The dynamics
of corporate social responsibility (CSR) in the country are changing – the unfocused
charities are becoming ‘seed funds’ for practical social programmes, the social
organizations are conceptualizing scalable development programmes, and then
there is this new law…

With an
aim to have a clearer glimpse into thoughts that are in the minds of individuals
who are playing an important role in this process of ‘dynamic change’ as well
as to hear out their stories about change, CauseBecause is speaking to them and
publishing their responses to a common thread of questions.

Here’s a
conversation from the first lot of the series – called ‘Conversations around
CSR’ – with Safeena Husain, founder and executive director of Educate
Girls

Keeping in view the areas mandated as part of
CSR, how does it impact your organization’s focus and investment?
 

As a donor-funded organization, Educate
Girls is hopeful that the CSR mandate will encourage the private sector in
India to invest more in the social sector. At the same time, we will look to
the private sector not only for funding but also for their technical support,
expertise and opportunities to share our work with the broader community. As an
organization, we are actively exploring these possibilities and trying to
understand how we can best partner with the corporate and private sector.

 

What will be the impact, if any, on the NGOs or
social enterprises (you engage with) and the communities/causes they
support?
 

It remains to be seen how the CSR
mandate will impact the NGO community, including Educate Girls’ partners. However,
Educate Girls will continue to focus on the cause of improving education
outcomes for out-of-school girls. This has been our focus since the
organization was founded in 2007 and we will continue to focus on this area.

 

Are the projects currently implemented by your
organization ‘sustainable’? To the extent possible, do elaborate upon the
complexities.

Sustainability is at the core of Educate
Girls’ work. Our model is designed to increase the level of community ownership

and engagement with the education system. We rely on existing community
structures and resources to achieve impact in the communities in which we work.
Educate Girls does not directly deliver services, but fosters awareness about
the value of girls’ education and builds the capacity of the community to understand
and advocate for improvements in their schools.

As a result, we do not create
dependency on Educate Girls; instead, we provide communities with the tools to
make improvements to the existing public education/school system so that it
fosters an enabling environment for girls’ education. 

 

Please share the journey of one project
implemented by your organization, with focus on its impact at the grassroots.

There have been many stories of Educate
Girls’ programme and its impact on girls, their families as well as communities.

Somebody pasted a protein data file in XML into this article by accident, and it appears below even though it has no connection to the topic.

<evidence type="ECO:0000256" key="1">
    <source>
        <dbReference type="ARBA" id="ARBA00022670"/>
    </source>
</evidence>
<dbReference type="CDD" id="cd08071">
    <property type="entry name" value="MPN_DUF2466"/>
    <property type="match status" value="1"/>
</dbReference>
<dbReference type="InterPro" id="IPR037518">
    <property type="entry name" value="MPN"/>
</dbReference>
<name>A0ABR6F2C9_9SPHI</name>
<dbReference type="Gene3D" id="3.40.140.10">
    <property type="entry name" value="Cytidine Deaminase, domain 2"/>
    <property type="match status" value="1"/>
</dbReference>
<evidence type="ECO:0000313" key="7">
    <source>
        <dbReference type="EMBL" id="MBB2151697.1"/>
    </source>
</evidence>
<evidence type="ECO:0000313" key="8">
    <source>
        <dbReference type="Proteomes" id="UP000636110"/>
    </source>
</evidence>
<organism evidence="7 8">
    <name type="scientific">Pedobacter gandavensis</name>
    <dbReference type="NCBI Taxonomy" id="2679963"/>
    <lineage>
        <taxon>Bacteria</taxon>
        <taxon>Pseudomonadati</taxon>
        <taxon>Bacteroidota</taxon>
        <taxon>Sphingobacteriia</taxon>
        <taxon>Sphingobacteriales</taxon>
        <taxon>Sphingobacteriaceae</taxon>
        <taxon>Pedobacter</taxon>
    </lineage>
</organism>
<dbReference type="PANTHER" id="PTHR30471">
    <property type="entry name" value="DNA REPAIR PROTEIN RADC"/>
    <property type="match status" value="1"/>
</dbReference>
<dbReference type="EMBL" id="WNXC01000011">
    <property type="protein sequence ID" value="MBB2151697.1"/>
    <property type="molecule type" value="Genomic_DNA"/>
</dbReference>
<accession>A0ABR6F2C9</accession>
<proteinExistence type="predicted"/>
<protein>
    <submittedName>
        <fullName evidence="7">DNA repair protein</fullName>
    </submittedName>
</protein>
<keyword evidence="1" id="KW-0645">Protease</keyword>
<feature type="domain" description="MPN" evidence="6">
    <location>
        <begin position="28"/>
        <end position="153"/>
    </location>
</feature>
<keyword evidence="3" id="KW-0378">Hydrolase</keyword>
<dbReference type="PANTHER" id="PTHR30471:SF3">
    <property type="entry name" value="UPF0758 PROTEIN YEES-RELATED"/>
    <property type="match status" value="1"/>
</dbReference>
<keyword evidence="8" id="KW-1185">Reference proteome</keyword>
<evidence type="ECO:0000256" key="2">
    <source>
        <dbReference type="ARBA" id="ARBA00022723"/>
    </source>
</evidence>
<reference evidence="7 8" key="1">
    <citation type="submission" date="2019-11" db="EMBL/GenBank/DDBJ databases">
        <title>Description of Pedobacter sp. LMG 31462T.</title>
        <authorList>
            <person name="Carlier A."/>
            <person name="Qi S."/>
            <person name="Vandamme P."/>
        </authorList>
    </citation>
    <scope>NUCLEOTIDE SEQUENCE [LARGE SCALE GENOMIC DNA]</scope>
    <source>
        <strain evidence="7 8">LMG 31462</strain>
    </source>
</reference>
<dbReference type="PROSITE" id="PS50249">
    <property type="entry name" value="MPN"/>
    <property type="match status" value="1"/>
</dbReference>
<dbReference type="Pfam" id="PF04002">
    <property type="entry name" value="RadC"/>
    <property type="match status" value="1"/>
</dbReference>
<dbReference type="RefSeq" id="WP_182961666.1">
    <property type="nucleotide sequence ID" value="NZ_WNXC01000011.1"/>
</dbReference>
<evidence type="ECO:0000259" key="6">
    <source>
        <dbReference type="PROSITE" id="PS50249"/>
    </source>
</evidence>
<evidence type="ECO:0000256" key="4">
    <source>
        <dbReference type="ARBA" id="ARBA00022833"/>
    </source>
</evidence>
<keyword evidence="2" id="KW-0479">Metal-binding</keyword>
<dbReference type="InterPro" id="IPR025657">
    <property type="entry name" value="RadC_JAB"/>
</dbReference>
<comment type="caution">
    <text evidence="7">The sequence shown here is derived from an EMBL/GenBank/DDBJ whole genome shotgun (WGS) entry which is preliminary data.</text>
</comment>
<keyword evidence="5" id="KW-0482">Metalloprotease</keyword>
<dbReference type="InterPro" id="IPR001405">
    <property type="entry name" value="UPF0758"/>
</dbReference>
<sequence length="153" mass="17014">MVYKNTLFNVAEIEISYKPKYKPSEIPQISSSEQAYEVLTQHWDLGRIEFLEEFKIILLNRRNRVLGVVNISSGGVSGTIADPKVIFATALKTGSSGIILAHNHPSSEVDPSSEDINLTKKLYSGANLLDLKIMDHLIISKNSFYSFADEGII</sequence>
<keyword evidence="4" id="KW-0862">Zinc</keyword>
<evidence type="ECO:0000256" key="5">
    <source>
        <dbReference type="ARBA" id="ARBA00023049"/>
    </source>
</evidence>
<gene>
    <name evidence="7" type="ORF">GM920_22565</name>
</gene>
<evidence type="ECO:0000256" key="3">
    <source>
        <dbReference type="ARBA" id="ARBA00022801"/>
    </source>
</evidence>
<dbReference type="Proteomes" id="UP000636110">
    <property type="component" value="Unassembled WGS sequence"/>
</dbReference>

One such story is of Sharda, a resident of Devalipabuji village in Rani Block (Rajasthan).
Sharda is a 15-year-old child bride born in a family with five children. She
was married at the age of four. According to the custom, she had to stay with
her parents until she reached puberty. After only a handful of years in school,
Sharda had to drop out due to financial difficulties. It was during this time
that the Child Tracking Survey identified her and a volunteer from Educate
Girls met her family.

With an Educate Girls representative guiding and
supporting her, Sharda expressed her desire to finish her education. With our
support, she successfully re-enrolled and is now in 8th standard. The happier
and confident child is also the head of her school’s Bal Sabha (girls’ council).
The first person in her family to receive any education, Sharda’s aim now is to
study further and not move to her husband’s house. Her aim is to change the
perspective of the entire community.

 

Since 2007, Educate Girls has brought
more than 52,000 girls like Sharda back to school and has improved quality of
schools for over 500,000 children.

One insightful thought, experience or
learning that you will like to share with your counterparts as well as other
individuals in the causes domain.

Community’s culture and societal
traditions, like in the case of Sharda, are believed to be the factors that
encourage child marriage, poor education, and these are also the reasons for poverty
not just in Rajasthan but across India. It is a common notion that communities that
believe in such traditions are the real problem.

At Educate Girls, we believe
that the same communities also hold the solutions to the challenges they face. We
work within the dynamics of these communities and focus on awareness, training
and support that result in changing the perspective. Our efforts make traditional
communities the initiators of the desired impact. Educate Girls empowers the communities
to be the drivers of change. Educate Girls’ model has been at the forefront of
ushering in communities-led solutions for improving girls’ education.

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